Get It Down 31 for 21: Post 11

Thanks Rebecca for the article!

One extra chromosome at the root

By Mark Guydish mguydish@timesleader.com
Education Reporter

Down syndrome strikes quite literally through the blueprints of life: The chromosomes containing our genetic code. A person normally has 46 chromosomes, 23 from each parent. Down syndrome is caused when a person has three copies of chromosome 21, technically called “trisomy 21.” All the chromosomes are normal, there is just one too many.

There are three variations on this problem, though the outcomes are pretty much the same, according to Lehigh Valley Hospital Pediatrician Dr. Donald Levick. “The vast majority of children with Down syndrome have standard trisomy 21.”

A second variation is “translocation trisomy,” when all the cells have the right number of chromosomes, but “a piece of chromosome 21 attaches to another chromosome, so there is extra chromosome 21 material in the cells This happens in 3 to 4 percent of the cases.”

The third variation is called “Mosaic Down syndrome,” which occurs when some cells have the normal 46 chromosomes while others have the extra one. This also happens in 3 to 4 percent of Down syndrome cases, and can be a bit harder to detect at first because “the physical features may be mild and therefore tougher to pick up at birth.”

Those features include the facial distinctions most people associate with Down syndrome: eyes slanting upward and outward with a fold of skin on the inner side and a narrower slit to the eye. The face appears flatter, the head smaller, the ears lower and the lips thinner.

There are non-facial traits as well, including pinky fingers that turn in slightly and what was once called – with political incorrectness demonstrating how unkindly the world once viewed children with Down syndrome – a “simian crease.” That’s a single crease across the palm rather than the two creases most people see when they open their hands.

The therapy children with Down syndrome are most likely to need is speech, Levick said. In all cases there will be “some degree of delay both in terms of cognitive skills and motor skills, but that’s variable and you can’t predict it at birth.” Still, “there’s no such thing as having a more severe or less severe case of Down syndrome. You either have it or you don’t.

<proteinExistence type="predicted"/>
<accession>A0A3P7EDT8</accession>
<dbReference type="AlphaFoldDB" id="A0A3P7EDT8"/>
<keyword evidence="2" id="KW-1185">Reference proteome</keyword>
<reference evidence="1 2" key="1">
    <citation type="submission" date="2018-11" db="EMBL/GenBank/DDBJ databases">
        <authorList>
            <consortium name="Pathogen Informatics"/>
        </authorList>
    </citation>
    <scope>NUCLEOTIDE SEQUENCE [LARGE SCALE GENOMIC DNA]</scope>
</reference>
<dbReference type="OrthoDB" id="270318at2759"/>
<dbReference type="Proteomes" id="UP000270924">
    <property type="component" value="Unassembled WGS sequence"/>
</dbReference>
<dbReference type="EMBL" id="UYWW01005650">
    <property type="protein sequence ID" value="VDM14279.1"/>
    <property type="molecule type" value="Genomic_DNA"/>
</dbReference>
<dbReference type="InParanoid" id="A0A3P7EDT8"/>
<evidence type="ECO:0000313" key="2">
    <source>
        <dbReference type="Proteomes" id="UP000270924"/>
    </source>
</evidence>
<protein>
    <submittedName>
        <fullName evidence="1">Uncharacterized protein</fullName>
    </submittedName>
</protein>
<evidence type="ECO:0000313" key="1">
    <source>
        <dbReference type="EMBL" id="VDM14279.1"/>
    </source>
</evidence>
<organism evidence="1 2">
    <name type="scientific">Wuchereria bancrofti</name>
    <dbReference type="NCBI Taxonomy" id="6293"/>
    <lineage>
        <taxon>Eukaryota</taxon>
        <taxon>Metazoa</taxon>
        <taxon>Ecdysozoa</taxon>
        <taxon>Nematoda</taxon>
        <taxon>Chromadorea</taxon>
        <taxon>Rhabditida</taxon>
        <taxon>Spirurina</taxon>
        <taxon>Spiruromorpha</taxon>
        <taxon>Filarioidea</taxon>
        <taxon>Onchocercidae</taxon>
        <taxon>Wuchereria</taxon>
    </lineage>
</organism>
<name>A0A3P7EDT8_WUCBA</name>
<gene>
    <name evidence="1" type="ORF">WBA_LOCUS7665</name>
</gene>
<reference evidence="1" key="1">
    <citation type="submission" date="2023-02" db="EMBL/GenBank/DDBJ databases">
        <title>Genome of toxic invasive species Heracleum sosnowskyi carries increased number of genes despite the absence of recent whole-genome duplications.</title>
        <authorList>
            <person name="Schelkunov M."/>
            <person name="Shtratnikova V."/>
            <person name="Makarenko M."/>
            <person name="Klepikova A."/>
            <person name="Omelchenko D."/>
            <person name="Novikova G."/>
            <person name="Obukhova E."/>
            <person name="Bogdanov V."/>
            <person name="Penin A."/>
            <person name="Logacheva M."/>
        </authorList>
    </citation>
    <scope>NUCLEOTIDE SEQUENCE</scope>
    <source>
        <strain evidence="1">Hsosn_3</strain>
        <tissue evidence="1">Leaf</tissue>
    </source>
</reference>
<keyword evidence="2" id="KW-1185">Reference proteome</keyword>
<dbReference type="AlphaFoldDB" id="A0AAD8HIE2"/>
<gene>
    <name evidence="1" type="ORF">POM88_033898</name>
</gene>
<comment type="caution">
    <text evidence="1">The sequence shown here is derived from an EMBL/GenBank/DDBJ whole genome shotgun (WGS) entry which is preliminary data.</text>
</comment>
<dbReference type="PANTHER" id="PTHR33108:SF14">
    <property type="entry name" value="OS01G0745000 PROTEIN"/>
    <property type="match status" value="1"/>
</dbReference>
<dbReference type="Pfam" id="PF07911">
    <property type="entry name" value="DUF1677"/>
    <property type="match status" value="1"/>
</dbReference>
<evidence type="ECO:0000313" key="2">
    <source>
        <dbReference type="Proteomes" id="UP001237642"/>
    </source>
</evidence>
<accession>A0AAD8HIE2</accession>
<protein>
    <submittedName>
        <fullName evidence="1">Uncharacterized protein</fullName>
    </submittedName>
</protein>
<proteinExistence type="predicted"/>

“As with most genetic problems, there is no real known cause,” Levick said, though the risk goes up with the age of the mother. There is also no known cure. “The most promising line of help is aggressive therapy and socialization.” In the decades since society adopted the idea of therapy started near birth and inclusion of students with Down syndrome into regular classrooms, people with Down syndrome have been living longer, more traditional lives, often on their own. Some marry and have children (it is not hereditary). They learn to play musical instruments and dance, they hold jobs and keep house. In short “they are doing remarkable things,” compared to the low expectations foisted on them in decades ago, before Down syndrome was really understood.

And by the way, Levick noted, it’s “Down syndrome,” not “Down’s.” Don’t make the mistake amid parents and advocates can react harshly when you use the latter. “I’ve learned that from personal experience.”

3 Responses

  1. Great article!!

  2. Excellent article! Thank you for posting it as I think some of us have trouble knowing the difference between the different types of Down syndrome. I also applaude Levick’s clarity of Down syndrome opposite Down’s. I am in the group of parents that really despises the incorrect use of the term.

  3. In England it is Down’s syndrome. :o) In America we say Down syndrome.

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